- Top surgery
A term used to describe chest reconstruction surgery for transgender men or non-binary individuals assigned female at birth, or breast augmentation for transgender women or non-binary individuals assigned male at birth.
- Bottom surgery
This is a colloquial term used to describe a variety of surgical procedures that transgender individuals might choose to undergo as part of their transition. For transgender women (MTF), this could include vaginoplasty, labiaplasty, or other genital surgeries. For transgender men (FTM), this could include phalloplasty or metoidioplasty. The goal of these procedures is to align the individual’s physical body with their gender identity.
- Legal transition
The process of changing one’s legal name and gender markers on official documents, such as identification cards, passports, and birth certificates.
- Social transition
The process of changing one’s social roles, presentation, and interactions to align with one’s gender identity, which may involve changing clothing, hairstyles, names, and pronouns.
A term used when a transgender person chooses not to disclose their transgender status to others, living entirely as their affirmed gender.
The act of revealing someone’s transgender status without their consent, which can be harmful and disrespectful.
- Gender-affirming care
Healthcare services specifically tailored to the needs of transgender individuals, which may include hormone therapy, surgeries, and mental health support. Term which is favored instead of the antiquated “sex reassignment” for being a more inclusive term that recognizes gender identity is not necessarily binary.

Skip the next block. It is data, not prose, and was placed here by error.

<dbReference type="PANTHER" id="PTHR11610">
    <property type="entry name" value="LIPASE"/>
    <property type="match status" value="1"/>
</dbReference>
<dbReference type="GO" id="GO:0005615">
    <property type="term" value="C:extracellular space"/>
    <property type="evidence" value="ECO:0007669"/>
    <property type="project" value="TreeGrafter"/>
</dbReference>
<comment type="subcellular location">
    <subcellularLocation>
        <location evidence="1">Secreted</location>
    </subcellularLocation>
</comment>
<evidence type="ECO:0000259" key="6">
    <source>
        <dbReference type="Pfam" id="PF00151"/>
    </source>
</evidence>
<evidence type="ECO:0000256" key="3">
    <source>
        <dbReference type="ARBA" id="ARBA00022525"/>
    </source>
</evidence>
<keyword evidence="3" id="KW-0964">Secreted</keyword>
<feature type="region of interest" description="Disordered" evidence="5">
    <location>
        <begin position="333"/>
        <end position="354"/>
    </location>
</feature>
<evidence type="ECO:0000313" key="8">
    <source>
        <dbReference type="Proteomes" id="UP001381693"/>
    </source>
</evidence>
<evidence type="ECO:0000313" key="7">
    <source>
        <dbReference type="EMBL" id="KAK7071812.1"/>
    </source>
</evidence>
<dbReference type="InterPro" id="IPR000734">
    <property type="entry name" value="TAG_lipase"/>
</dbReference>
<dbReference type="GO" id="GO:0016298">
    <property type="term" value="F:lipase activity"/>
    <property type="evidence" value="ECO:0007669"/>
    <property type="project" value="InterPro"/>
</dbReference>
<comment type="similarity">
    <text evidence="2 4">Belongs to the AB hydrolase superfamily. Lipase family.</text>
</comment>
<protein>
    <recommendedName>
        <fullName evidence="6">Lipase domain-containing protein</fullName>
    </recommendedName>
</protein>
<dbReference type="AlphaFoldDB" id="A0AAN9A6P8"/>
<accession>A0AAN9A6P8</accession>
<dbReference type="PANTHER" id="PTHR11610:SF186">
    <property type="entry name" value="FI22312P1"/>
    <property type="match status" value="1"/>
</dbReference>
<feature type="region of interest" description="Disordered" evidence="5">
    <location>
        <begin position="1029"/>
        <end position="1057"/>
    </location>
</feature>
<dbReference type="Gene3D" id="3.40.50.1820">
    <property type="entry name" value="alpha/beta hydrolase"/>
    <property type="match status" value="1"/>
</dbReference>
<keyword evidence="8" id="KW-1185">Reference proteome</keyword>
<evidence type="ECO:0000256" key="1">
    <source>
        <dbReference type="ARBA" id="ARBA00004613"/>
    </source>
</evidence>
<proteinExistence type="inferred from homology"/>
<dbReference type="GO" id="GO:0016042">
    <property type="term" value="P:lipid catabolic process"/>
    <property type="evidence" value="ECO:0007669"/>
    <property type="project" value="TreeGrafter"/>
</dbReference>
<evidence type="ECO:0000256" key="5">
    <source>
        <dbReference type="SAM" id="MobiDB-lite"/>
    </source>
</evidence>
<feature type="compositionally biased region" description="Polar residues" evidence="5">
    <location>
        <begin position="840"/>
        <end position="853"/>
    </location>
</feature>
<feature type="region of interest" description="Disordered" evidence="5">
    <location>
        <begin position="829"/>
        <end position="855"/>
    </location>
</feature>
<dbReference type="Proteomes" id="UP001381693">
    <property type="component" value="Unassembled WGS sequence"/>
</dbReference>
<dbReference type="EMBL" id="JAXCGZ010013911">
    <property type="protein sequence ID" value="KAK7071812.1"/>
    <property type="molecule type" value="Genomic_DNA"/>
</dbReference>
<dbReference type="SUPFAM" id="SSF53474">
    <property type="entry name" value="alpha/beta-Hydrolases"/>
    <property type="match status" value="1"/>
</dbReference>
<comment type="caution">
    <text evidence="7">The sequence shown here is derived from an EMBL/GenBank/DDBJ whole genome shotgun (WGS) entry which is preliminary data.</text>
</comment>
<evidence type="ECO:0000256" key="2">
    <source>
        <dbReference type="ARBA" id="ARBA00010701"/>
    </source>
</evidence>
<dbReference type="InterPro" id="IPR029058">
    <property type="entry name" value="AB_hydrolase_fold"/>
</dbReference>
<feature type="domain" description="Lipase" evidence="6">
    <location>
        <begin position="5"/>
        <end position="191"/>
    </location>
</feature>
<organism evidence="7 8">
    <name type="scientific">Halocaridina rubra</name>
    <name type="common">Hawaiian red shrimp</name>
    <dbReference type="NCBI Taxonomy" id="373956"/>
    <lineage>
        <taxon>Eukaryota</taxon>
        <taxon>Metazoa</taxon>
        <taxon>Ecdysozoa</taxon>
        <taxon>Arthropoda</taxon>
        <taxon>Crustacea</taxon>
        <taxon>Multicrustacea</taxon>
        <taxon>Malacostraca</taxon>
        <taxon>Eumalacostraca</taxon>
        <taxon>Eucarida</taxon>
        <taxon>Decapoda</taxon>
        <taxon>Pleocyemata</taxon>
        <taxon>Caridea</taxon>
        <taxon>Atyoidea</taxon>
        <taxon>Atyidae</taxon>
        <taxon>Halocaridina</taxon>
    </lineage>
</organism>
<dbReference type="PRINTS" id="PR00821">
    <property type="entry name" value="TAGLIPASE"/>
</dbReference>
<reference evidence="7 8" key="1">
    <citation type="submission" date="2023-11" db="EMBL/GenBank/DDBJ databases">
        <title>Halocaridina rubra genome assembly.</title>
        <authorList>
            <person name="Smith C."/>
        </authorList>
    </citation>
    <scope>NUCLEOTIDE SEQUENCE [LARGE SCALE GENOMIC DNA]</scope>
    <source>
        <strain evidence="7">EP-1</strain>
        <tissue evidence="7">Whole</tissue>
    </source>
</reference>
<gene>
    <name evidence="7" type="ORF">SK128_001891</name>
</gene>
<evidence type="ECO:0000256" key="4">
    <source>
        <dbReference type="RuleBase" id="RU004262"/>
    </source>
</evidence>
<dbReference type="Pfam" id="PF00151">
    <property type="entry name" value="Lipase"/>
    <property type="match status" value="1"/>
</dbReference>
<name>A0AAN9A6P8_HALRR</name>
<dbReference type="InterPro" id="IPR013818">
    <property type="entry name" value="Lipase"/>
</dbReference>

A compression garment worn by transgender men or non-binary individuals assigned female at birth to flatten the chest and create a more masculine appearance.
Prosthetic devices worn by transgender men or non-binary individuals assigned female at birth to create the appearance of male genitalia.
The practice of concealing the penis and testicles to create a smoother, more feminine groin area, often used by transgender women or non-binary individuals assigned male at birth.
The practice of limiting access to gender-affirming care based on subjective criteria or personal biases, which can be detrimental to transgender individuals seeking treatment.
- Informed consent model
An approach to gender-affirming care that emphasizes the individual’s autonomy in making decisions about their treatment, rather than requiring them to meet specific diagnostic criteria or obtain approval from mental health professionals.
An extensive glossary is an essential resource to ensure best practices as a healthcare provider to the trans, nonbinary and gender-exploring patient. There are now many guides for professionals published by the community and updated on a regular basis.
By staying informed about the latest terminology, we can foster a supportive, equitable, and inclusive environment for our diversity of transgender patients. Language and understanding evolve over time, so we must be committed to making this part of our professional development and continuing education.